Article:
Kant and the Platypus

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First edition (publ. Bompiani)

Kant and the Platypus: Essays on Language and Cognition (ISBN 0-15-601159-X) is a book by Umberto Eco which was published in Italian as Kant e l'ornitorinco in 1997. An English edition, translated by Alastair McEwen, appeared in 1999.

The book develops some aspects of Eco's A Theory of Semiotics which came out in 1976.

In the first chapter Eco argues against Nietzsche's assertion that the truth is a poetically elaborated "mobile army of metaphors, metonymies and anthropomorphisms" that subsequently get into knowledge, "illusions whose illusory nature has been forgotten".

In chapter two, working with ideas derived from Charles Sanders Peirce and Immanuel Kant, Eco compares linguistic and perceptual meaning when confronted with the unencountered.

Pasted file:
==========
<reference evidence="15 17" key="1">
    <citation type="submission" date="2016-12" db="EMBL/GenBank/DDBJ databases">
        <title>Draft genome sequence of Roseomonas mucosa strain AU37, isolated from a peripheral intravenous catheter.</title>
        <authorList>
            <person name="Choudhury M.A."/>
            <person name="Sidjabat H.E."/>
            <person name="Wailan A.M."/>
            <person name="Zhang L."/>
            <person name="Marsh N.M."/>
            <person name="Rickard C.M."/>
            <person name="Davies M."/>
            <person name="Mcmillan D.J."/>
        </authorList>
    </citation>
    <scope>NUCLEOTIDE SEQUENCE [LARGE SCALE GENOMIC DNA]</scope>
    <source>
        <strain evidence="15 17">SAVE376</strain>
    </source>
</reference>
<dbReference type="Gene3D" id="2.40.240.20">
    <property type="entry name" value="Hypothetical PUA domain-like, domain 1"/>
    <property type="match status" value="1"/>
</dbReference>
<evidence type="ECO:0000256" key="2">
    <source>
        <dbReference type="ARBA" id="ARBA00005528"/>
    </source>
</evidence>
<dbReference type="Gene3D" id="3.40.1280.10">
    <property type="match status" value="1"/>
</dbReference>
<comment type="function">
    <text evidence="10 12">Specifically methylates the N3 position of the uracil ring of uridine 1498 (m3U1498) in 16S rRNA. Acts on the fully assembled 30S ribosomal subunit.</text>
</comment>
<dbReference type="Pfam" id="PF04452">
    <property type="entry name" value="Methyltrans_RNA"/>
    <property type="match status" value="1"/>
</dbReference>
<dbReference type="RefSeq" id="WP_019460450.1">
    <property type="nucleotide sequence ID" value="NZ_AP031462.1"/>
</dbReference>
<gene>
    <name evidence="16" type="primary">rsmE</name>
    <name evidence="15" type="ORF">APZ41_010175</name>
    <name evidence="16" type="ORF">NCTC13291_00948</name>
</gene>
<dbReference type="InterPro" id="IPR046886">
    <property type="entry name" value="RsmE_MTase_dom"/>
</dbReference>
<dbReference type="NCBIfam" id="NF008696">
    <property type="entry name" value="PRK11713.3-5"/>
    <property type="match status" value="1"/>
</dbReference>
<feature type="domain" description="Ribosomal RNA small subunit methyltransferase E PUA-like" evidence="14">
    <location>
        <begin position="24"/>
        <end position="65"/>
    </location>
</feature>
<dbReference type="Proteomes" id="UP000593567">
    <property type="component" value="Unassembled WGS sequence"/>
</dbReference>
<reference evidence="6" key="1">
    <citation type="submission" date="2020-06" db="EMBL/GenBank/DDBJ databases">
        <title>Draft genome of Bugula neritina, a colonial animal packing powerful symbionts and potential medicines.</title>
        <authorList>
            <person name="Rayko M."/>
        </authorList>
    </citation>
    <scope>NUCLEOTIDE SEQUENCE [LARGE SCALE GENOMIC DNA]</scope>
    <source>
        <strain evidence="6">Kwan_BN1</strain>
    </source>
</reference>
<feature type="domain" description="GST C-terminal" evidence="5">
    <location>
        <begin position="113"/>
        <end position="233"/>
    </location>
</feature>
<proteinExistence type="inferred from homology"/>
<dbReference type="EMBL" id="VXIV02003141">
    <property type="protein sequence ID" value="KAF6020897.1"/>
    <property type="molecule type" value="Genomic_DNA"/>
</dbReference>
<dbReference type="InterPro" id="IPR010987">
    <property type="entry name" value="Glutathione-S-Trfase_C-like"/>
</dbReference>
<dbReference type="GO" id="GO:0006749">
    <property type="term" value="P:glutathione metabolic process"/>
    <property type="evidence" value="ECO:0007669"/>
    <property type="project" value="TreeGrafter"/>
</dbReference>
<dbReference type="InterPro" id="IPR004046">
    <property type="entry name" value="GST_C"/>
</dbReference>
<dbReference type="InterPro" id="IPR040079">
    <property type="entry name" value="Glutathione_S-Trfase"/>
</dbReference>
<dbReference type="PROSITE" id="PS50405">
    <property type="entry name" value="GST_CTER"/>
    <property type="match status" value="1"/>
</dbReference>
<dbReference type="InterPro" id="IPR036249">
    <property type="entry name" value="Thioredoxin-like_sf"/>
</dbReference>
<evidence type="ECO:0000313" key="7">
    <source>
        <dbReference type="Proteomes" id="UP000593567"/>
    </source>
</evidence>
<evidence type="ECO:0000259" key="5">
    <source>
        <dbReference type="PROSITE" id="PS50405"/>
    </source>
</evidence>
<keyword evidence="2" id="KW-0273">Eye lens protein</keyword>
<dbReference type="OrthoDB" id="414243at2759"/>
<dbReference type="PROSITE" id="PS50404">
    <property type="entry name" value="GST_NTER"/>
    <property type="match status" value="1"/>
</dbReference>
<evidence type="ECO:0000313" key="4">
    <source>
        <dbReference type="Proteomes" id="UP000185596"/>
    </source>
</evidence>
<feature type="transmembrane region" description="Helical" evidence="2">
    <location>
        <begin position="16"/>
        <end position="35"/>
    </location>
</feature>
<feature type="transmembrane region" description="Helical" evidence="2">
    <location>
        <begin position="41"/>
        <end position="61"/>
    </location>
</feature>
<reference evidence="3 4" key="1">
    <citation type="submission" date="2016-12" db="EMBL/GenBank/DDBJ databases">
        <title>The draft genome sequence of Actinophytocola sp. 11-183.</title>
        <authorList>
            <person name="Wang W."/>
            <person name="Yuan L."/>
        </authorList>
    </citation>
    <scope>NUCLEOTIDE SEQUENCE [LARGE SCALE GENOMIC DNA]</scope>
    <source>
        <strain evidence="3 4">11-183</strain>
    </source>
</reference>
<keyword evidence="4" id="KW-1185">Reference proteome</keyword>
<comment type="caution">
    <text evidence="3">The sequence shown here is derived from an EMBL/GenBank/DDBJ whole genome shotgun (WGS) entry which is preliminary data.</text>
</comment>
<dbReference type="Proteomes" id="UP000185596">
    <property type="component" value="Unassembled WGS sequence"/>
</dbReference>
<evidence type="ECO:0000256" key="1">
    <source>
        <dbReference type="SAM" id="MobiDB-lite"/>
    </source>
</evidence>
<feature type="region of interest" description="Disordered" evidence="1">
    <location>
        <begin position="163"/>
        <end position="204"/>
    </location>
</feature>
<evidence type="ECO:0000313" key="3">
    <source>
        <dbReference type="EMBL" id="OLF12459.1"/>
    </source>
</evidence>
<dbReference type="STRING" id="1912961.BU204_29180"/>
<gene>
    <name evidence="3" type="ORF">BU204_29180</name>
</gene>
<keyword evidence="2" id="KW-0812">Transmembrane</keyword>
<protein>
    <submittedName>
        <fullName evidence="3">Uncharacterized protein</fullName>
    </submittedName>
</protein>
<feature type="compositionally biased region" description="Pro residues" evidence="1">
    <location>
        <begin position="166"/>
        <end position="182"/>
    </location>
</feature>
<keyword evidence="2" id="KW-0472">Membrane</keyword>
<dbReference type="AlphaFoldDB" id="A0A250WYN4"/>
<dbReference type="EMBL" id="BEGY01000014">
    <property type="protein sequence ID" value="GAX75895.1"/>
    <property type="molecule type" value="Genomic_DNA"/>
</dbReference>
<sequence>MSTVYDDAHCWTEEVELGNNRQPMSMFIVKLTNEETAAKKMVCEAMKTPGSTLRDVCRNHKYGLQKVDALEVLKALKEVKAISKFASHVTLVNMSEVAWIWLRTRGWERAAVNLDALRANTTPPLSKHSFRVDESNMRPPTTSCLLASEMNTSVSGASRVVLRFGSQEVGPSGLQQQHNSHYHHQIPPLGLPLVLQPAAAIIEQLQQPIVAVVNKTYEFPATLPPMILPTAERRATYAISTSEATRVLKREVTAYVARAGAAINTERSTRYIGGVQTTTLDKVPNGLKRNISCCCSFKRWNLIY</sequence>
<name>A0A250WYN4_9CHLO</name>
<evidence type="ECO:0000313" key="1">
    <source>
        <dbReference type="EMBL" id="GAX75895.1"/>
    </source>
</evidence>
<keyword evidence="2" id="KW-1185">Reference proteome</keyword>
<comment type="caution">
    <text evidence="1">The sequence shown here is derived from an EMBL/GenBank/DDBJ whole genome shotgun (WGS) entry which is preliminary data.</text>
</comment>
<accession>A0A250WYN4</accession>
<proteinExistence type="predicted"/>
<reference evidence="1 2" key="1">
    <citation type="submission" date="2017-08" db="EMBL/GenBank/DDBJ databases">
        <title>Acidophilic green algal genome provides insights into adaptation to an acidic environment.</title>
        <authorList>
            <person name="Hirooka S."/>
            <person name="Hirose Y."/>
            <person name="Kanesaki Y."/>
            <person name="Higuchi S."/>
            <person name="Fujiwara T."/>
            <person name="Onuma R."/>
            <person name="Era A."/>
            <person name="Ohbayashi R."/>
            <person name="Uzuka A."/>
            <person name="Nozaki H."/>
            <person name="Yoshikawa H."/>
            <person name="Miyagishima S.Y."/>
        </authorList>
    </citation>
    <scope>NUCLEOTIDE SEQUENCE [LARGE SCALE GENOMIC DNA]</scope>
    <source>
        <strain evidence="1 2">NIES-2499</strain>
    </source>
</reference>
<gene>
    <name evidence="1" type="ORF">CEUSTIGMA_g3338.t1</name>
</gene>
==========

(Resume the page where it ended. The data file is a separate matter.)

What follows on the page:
Chapter three explores the Aztec encounter with the horse in terms of Cognitive Type, the private mechanism that allows identification of an object, and of Nuclear Content, which clarifies the relevant features inter-subjectively. To this is added Molar Content, which provides a much broader range of knowledge, even if restricted to specific competences. From these he develops an understanding of social elements in the organisation of knowledge.

In chapter four he discusses the different ordering of knowledge with a dictionary and an encyclopedia - that is, the differences between categorical knowledge and knowledge by properties. Using the example of the arrival of the first platypus in Europe, Eco looks at the problem faced by scientists in their attempts to classify the creature for eighty years, and at the contractual nature of the negotiations that produce shared meaning.

In chapter five Eco discusses the Sarkiiapone, an animal whose sole nature is that it is fictive. He then discusses how the meaning of a term is affected by the context, using examples to tease out different meanings.

Chapter six deals with iconism and hypoicon. Eco compares and contrasts "likeness" and "similarity" in relation to perception and conception. To this end he addresses basic semiotic processes that take place within perception and provide determinations from which cognitive types can be constructed, with all the cultural baggage that is involved.

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